National Debt Crisis in Developing Countries: an Overview


euro-debt-crisis-mediumThe debt crisis in developing countries was partly responsible for the deterioration in welfare levels in many countries in the eighties. It also resulted in the development of different models to analyse a situation whose starting point is a high debt. In this article, diverse aspects of this theory are presented.

In the mid-eighties, the idea that a debt of many developing countries with private creditors would have lethal magnitude if not paid in full is widespread. For that reason a secondary market emerged. This usually occurred when the market believed that some countries cannot afford to pay off the debt. The existence of the secondary market seemed to provide a direct method for debtors to avail themselves of the belief that the debt will not be recovered, namely the purchase of its own debt. Many troubled borrowers bought part of this foreign debt at a lower price. Also, many have made debt-equity swaps availing the prices as the basis for contributions. The positive aspect of such solutions is not as clear as it might seem at first sight; not all the solutions proved to be favorable to the debtor country and to be taken into account for evaluation.

Both buybacks and debt swaps modify the risks assumed by the debtor and the creditor. Under the assumption of an exogenous income stream, experts examined if it is possible to improve the way in which the debtor and creditor share the uncertain variables that affect their relationship.

The assumption that the amount of debt does not affect the distributed income is useful to clearly distinguish some important phenomena. However, there is some reason to doubt their validity. Precisely, the theory was based on the hypothesis that high debt inhibits growth. In an unexpected circumstance, when the situation of the debtor improves, it usually results in higher revenues for creditors. This means that the debtor has at its disposal different tools that could increase the current income, but usually they are very unpopular. Such is the case of economic reforms that promote growth, but require sacrifices and are politically costly.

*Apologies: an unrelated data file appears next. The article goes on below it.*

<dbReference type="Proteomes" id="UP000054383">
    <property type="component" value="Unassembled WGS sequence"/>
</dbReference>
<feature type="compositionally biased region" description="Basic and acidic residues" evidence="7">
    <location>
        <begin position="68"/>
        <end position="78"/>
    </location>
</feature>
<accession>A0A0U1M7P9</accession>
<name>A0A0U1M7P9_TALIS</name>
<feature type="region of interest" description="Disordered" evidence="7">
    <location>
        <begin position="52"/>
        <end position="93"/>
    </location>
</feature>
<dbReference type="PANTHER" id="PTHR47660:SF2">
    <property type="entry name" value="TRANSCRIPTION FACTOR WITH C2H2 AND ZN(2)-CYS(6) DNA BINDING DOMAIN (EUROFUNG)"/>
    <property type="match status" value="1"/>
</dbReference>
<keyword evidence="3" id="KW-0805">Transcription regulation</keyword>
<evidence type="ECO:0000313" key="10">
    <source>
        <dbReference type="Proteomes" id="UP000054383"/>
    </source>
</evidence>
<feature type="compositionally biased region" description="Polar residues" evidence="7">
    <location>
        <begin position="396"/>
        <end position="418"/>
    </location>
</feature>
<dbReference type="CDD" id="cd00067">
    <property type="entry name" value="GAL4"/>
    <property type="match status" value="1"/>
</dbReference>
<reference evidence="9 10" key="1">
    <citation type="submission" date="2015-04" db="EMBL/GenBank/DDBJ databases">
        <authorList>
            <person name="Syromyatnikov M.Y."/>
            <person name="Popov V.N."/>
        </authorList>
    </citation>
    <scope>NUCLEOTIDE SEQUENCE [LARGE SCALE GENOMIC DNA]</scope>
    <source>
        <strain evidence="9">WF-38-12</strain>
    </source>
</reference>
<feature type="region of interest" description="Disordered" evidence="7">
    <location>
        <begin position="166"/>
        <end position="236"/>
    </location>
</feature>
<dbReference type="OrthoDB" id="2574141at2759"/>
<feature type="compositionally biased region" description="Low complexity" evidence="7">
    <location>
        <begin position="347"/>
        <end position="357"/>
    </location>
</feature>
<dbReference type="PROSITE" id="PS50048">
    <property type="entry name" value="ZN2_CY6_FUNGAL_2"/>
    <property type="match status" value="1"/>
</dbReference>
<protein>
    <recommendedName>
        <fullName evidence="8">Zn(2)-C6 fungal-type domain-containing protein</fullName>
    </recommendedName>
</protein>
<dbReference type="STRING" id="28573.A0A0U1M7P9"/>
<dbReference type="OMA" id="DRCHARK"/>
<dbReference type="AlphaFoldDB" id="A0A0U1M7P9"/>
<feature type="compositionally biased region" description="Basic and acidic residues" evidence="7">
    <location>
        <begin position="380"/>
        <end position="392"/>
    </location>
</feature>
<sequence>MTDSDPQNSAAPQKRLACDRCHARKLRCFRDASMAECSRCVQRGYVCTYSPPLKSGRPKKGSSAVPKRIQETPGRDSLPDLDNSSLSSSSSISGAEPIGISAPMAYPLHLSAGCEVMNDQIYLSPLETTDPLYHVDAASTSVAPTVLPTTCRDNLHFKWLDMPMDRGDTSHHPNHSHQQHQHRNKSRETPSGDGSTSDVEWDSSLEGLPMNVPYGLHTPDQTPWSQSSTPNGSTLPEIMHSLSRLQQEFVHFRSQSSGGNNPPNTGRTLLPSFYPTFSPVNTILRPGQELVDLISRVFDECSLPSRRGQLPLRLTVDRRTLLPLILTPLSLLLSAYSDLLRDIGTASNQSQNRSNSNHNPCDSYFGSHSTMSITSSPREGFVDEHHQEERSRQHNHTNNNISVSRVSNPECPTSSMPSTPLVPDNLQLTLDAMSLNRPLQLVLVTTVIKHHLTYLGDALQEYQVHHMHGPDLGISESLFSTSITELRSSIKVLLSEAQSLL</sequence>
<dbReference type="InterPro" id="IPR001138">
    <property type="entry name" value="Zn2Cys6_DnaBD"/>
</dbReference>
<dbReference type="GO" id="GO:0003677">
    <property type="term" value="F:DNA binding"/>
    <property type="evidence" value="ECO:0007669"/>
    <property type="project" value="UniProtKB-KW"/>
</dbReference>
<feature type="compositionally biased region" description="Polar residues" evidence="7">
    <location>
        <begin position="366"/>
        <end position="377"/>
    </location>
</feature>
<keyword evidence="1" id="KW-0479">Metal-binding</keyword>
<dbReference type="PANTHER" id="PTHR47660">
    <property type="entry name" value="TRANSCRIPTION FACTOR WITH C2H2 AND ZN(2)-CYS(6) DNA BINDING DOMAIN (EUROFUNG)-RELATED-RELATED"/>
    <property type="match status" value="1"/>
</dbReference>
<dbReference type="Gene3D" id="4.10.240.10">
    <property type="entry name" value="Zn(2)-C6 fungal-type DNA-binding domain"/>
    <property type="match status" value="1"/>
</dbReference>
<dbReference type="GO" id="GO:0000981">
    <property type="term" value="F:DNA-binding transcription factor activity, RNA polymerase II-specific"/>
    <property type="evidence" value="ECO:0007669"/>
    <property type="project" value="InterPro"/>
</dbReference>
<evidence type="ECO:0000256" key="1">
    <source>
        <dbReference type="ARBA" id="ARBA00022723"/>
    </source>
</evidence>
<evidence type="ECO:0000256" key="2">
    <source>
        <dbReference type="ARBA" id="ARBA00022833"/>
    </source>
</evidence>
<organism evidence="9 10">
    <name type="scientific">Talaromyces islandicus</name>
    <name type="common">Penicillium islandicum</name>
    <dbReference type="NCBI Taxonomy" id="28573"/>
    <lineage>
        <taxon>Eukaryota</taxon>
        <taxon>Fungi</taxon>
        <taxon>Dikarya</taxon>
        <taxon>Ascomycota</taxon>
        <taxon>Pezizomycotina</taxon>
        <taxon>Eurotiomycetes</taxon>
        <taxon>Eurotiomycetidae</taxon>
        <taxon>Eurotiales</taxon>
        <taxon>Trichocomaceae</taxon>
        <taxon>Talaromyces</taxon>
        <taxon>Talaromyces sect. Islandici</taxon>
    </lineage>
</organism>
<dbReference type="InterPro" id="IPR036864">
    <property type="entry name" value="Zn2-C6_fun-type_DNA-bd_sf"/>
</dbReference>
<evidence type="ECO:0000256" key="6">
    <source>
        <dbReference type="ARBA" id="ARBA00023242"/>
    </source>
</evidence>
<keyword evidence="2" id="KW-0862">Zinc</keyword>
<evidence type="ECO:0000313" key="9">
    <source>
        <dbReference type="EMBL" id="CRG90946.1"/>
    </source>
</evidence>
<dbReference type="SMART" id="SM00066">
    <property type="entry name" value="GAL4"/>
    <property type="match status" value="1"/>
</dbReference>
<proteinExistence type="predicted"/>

Although all the creditors are looking to reduce the debt of a country, there are forces acting in the opposite direction.

The first is the problem of setting a “bad” precedent. When the creditors examine the case of a debtor, they have to be concerned not only by this debtor but also by the fact that other debtors will later require granted concessions. This acts as a brake on making concessions. This brake acts more sharply against small debtors. To their misfortune, creditors have less to lose in front of such debtors, consolidating their status as trustable negotiators.

The second force comes from the existence of private information related to the debtor. Once the possibility of forgiveness is put on the table, it is obvious that any debtor will exaggerate their need for relief, and if the creditor knows the debtor’s real need for relief, it can lead to a deadlock. Usually, the bank does not know if the debtor really needs debt relief. Any debtor would declare the need of debt relief. Such phenomenon and possible mechanisms to overcome it have recently been analysed based on modern theories of economics.

Published by Kidal Delonix (930 Posts)

Kidal Delonix is a contributor to Mr. Hoffman's blog. The views and opinions are entirely his/her own and may not reflect Mr Hoffman's views.

Learn more

Leave a Reply